Medical Assistance for People Who Are Age 65 or Older or People Who Are Blind or Have a Disability
2.3.3.2.7.8 Annuities
An annuity is a purchase contract where the purchasing party generally pays a lump sum of money or periodic payments to an entity issuing the annuity (a bank or insurance company) in return for an expectation of future regular payments in certain amounts. These payments may continue for a fixed period of time or for as long as the person or another designated beneficiary lives, creating an ongoing income stream. The annuity may or may not include a remainder clause under which, if the annuitant dies, the contracting entity converts whatever is remaining in the annuity into a lump sum or periodic payments that are paid to a designated beneficiary. Once the annuity has been converted to an income stream, it is no longer an asset.
Classification of Annuities
Annuities can be classified in a number of ways, including:

The time at which annuity payments begin

Immediate annuity

Deferred annuity


The nature of the periodic payments

Fixed annuity

Variable annuity


The period over which annuity payments will be made

Term certain annuity

Life annuity


The type of annuity issuer

Commercial annuity

Private annuity

Free Look Period
The purchaser of an annuity typically has the right to cancel an annuity contract within ten days following the date of receiving a copy of the annuity contract. Some annuity contracts allow a free look period longer than ten days.
This cancellation period is often referred to as the “free look period.” The free look period should be indicated in the annuity contract. The purchaser cannot waive the right to cancel an annuity contract. The purchaser of the annuity always has this right, even if he or she agrees to give up this right or the right is not stated on the annuity documents.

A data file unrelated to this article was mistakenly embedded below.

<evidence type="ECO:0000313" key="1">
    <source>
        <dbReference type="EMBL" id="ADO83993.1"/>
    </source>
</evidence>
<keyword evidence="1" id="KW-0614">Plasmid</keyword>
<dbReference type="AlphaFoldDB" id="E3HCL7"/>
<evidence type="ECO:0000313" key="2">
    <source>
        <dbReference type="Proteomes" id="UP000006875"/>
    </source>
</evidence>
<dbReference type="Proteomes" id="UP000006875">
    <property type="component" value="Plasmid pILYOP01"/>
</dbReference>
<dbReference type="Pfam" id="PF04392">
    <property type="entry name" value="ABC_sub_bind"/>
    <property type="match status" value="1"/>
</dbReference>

The purchaser is entitled to a refund of the annuity's entire purchase value when the annuity is cancelled within a free look period.

The refund the annuity purchaser is entitled to receive when a variable annuity is cancelled within a free look period is based upon several factors. As a result, the refund could be more or less than the annuity's purchase value.
Cash Value
The cash value, also known as the cash surrender value (CSV), of an annuity is the amount the person can withdraw from the annuity.
It is most common for an annuity to have cash value during the accumulation phase. Typically, at annuitization there is no longer a cash value to count because the funds are no longer available as a lump sum.
If a person withdraws from the annuity, it is considered a conversion of assets and the policy for the asset in which the cash value was converted is followed.
The cash value of an annuity is:

The total of all deposits made to the annuity plus any earnings on the deposits not previously paid out

Minus any earlier withdrawals and any surrender costs charged for the withdrawal

There may be tax penalties for early withdrawal. Income tax withheld or tax penalties for early withdraw are not allowable deductions from cash value.

Commuted Cash Value
A commuted cash value allows the owner to cash in the contract even after annuitization. This allows the owner to cash in the policy for the present value of all future payments. Commuted cash value can be a provision in the contract.
Required Minimum Distributions
Required minimum distributions from an annuity during the accumulation phase are considered a conversion of assets, not income. The required minimum distributions are age specific. At a certain age, usually 59½ or 70½, the owner of the annuity has to make a withdrawal of cash.
Counting Annuities as Assets
Annuities where the person is the annuity owner is counted toward the asset limit as follows:

Accumulation phase

The cash value of the annuity, if the person is able to withdraw it from the annuity

The value of an annuity in a free look period


Annuitization phase

Any available cash value of the annuity

The value of an annuity in a free look period

The commuted cash value

Annuity Verification
The person must provide verification of the annuity’s market value if the annuity is countable.
Legal Citations
Minnesota Statutes, section 256B.056, subdivision 1a
United States Code, title 42, section 1396p(e)